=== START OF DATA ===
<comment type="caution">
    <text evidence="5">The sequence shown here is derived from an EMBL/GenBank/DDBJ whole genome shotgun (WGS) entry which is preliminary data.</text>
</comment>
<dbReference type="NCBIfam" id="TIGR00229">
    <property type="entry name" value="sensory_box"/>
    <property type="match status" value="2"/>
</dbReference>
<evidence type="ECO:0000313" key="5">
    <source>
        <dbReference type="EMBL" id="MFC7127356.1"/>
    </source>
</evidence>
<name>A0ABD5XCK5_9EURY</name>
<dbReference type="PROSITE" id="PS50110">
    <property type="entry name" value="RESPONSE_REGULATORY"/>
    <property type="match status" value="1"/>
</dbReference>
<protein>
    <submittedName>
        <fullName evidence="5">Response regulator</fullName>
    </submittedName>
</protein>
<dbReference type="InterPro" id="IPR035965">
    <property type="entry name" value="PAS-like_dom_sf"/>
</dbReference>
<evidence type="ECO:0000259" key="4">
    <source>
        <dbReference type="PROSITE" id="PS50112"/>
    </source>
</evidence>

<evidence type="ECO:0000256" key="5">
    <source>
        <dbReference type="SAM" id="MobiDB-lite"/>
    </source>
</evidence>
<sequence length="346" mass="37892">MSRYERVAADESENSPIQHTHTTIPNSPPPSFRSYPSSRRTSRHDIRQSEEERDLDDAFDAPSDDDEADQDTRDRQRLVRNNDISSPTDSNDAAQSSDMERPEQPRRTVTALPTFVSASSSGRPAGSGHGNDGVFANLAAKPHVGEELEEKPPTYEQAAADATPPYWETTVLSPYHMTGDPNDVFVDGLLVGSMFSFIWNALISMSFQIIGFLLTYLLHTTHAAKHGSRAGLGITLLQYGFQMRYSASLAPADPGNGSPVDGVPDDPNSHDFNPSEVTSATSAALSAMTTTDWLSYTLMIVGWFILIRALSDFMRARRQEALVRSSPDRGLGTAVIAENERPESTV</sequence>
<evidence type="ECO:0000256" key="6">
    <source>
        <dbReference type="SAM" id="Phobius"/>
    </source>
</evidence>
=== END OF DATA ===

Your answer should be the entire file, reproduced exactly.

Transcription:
<comment type="caution">
    <text evidence="5">The sequence shown here is derived from an EMBL/GenBank/DDBJ whole genome shotgun (WGS) entry which is preliminary data.</text>
</comment>
<dbReference type="NCBIfam" id="TIGR00229">
    <property type="entry name" value="sensory_box"/>
    <property type="match status" value="2"/>
</dbReference>
<evidence type="ECO:0000313" key="5">
    <source>
        <dbReference type="EMBL" id="MFC7127356.1"/>
    </source>
</evidence>
<name>A0ABD5XCK5_9EURY</name>
<dbReference type="PROSITE" id="PS50110">
    <property type="entry name" value="RESPONSE_REGULATORY"/>
    <property type="match status" value="1"/>
</dbReference>
<protein>
    <submittedName>
        <fullName evidence="5">Response regulator</fullName>
    </submittedName>
</protein>
<dbReference type="InterPro" id="IPR035965">
    <property type="entry name" value="PAS-like_dom_sf"/>
</dbReference>
<evidence type="ECO:0000259" key="4">
    <source>
        <dbReference type="PROSITE" id="PS50112"/>
    </source>
</evidence>

<evidence type="ECO:0000256" key="5">
    <source>
        <dbReference type="SAM" id="MobiDB-lite"/>
    </source>
</evidence>
<sequence length="346" mass="37892">MSRYERVAADESENSPIQHTHTTIPNSPPPSFRSYPSSRRTSRHDIRQSEEERDLDDAFDAPSDDDEADQDTRDRQRLVRNNDISSPTDSNDAAQSSDMERPEQPRRTVTALPTFVSASSSGRPAGSGHGNDGVFANLAAKPHVGEELEEKPPTYEQAAADATPPYWETTVLSPYHMTGDPNDVFVDGLLVGSMFSFIWNALISMSFQIIGFLLTYLLHTTHAAKHGSRAGLGITLLQYGFQMRYSASLAPADPGNGSPVDGVPDDPNSHDFNPSEVTSATSAALSAMTTTDWLSYTLMIVGWFILIRALSDFMRARRQEALVRSSPDRGLGTAVIAENERPESTV</sequence>
<evidence type="ECO:0000256" key="6">
    <source>
        <dbReference type="SAM" id="Phobius"/>
    </source>
</evidence>